Investors, Should You Be Paying Mortgage Points?

Investors, Should You Be Paying Mortgage Points?

2 min read
Whitney Hutten

Whitney is a real estate investor and personal finance trainer whose vision is to launch 10,000 families on the path toward financial independence.

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After purchasing her first rental in 2002 and hitting a home run, then nearly losing it all on her second deal, Whitney took control and figured out how to invest in real estate the right way. She realized that success must leave clues. So, she studied and replicated the very personal finance and wealth creation strategies the wealthy use to create financial freedom.

Today, Whitney is a partner in $500MM+ of real estate assets, including 5,000+ residential units (MF, MHP, SFR, and assisted living ) and 1,430+ self-storage. Additionally, she has flipped over $3MM in residential real estate and has a solid portfolio of commercial notes. (Don’t tell anyone though… BRRRR investing is still one of her favorite strategies—26 units and counting!)

In 2018, Whitney founded ASH Wealth and the Investor Accelerator Mastermind, where she helps you develop a clear, workable plan that gives you the results you dream of, solves your business startup or scaling issues, and drives massive progress toward your real estate and financial goals.

In her spare time, Whitney enjoys trail running, mountain biking, camping, and spending time with her family.

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Mortgage points, known as discount points or “buying down the rate,” are fees paid at closing to a lender to reduce the interest rate and lower your monthly mortgage payment. Generally, one point costs 1 percent of your mortgage amount. The more points you buy, the lower the rate on your loan and the lower your payment. 

And what investor doesn’t like having lower expenses and more cash in their pocket? 

Know When to Pay Points

In theory, the longer you plan to own the property, paying more points up front helps you save on interest over the life of the loan. Conversely, paying upfront points is expensive and slows your velocity of money.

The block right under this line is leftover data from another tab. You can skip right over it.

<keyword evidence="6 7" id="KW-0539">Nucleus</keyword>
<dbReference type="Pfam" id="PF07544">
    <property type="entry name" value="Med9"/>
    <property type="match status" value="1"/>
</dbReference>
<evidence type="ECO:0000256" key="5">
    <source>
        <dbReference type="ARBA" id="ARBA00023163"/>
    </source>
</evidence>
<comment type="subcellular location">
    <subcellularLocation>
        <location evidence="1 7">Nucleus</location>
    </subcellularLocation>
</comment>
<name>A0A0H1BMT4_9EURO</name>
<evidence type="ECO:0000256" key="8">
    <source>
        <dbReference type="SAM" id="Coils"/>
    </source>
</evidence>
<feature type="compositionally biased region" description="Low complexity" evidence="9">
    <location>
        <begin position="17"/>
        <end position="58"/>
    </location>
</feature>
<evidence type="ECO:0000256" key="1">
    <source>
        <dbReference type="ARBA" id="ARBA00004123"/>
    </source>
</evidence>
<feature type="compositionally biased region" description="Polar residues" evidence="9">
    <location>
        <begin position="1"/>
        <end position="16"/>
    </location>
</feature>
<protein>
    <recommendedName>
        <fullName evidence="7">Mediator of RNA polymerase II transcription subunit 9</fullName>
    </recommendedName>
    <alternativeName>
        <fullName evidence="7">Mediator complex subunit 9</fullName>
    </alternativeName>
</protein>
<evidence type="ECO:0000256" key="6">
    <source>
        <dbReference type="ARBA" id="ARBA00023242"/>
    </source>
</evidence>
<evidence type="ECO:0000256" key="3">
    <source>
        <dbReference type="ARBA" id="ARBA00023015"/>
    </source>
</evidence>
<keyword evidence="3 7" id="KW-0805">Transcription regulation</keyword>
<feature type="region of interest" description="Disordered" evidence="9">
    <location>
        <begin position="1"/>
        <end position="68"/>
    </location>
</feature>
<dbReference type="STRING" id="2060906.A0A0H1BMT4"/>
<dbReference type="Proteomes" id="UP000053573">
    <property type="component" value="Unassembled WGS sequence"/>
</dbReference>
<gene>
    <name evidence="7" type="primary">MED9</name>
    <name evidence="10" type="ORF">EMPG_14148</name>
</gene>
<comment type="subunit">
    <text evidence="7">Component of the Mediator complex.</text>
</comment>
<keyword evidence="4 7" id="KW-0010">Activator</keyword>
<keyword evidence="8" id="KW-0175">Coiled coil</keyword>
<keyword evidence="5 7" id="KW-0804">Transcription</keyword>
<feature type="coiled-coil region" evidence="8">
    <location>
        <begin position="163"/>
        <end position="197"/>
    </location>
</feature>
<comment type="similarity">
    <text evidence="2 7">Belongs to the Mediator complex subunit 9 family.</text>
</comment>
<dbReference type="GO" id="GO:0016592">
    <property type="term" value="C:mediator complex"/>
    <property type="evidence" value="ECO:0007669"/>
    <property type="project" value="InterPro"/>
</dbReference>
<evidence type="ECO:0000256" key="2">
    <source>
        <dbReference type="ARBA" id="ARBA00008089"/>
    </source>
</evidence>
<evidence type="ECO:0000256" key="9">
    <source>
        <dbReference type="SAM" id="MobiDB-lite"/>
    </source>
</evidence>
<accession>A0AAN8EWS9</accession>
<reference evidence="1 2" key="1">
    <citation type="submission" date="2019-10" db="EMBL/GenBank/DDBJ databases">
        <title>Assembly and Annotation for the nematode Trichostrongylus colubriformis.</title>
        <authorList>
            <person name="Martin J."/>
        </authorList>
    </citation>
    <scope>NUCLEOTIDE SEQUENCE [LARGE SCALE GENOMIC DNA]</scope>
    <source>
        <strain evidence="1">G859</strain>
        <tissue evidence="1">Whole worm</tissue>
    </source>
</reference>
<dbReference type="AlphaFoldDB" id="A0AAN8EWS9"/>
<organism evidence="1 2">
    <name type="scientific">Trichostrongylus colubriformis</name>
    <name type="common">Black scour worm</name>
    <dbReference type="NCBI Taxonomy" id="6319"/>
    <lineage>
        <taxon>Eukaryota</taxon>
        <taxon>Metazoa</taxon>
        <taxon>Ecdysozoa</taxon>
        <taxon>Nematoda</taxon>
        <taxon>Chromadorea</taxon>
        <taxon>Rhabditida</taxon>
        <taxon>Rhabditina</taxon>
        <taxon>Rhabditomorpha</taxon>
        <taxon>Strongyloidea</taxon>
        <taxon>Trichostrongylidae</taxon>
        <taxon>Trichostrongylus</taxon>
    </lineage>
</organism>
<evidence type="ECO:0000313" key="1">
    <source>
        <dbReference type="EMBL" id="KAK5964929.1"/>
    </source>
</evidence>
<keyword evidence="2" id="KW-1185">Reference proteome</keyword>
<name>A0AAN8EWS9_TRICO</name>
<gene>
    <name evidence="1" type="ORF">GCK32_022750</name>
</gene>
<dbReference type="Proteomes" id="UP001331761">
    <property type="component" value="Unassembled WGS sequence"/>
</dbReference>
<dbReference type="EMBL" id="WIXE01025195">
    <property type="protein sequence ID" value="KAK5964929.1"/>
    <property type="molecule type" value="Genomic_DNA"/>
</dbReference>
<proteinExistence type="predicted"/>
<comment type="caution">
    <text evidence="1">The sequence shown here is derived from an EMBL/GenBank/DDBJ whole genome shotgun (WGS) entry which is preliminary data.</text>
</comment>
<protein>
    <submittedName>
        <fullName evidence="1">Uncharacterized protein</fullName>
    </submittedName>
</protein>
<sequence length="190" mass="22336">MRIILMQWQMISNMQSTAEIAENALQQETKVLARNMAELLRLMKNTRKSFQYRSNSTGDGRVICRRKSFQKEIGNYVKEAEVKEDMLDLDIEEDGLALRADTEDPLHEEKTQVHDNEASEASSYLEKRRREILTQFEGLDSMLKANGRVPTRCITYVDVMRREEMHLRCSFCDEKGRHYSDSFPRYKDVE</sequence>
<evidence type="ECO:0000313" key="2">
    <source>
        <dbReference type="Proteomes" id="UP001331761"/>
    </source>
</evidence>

Let me explain.

Let’s say you purchase a $125,000 property, with 20 percent down, on a fixed rate 30-year mortgage. Here is how your costs, savings, and opportunity costs would look for buying down one and two points.

Screen Shot 2019 12 13 at 11.35.58 AM

In both rate buydown scenarios, the savings at the 10-year and 30-year mark is nothing to sneeze at. If the property was your primary home, you would consider the savings involved especially if the loan amount was larger.  

However, this home is not our primary, rather an investment property and the debt is outsourced to the tenant. So, let’s look at the opportunity cost of paying this upfront fee.

Screen Shot 2019 12 13 at 11.36.09 AM

Related: How to Land the Best Possible Mortgage Rates

As long as the property cash flows well (if it doesn’t, let’s have a convo on why you are buying it!), you would actually make a better return investing the money you would use to buy down the rate. In this case, investing the fee to buy down the rate at 8 percent compounded annually would yield multiples over your savings (and you could certainly do better than an 8 percent return). 

Decide What’s Right for You

calculate-financials

To reach a decision about paying points to lower your mortgage rate on your investment property, do the following.

  1. Calculate the cost of buying down the rate
  2. Calculate the principal and interest payment for the respective APRs
  3. Do the math (see above) to calculate how many months it takes you to break even 
    • Fees cost / Monthly savings = Number of months to break even
  4. Calculate your opportunity cost between paying the fee cost and investing the fee cost

There are additional considerations to paying points:

  • If you use FHA financing, buying down the rate doesn’t get you out of carrying primary mortgage insurance. Run the numbers both ways to understand which is better—buying down the rate or the PMI
  • If you use adjustable rate financing, buying down the rate generally only applies to the loan’s interest rate in the loan’s fixed-rate period. (Therefore, it doesn’t do much good when the rate starts to adjust.)

Related: 4 Popular Mortgage Programs for First-Time Home Buyers

Conclusion

In the end, under certain circumstances‚ paying points on your loan could save you money if you plan to own the property past the break-even point and are in a fixed-rate mortgage. However, a savvy investor will always ask what the opportunity cost of spending the fees upfront to buy down the interest rate and what return on investment you could you generate in the future.

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Do you pay mortgage points—why or why not?

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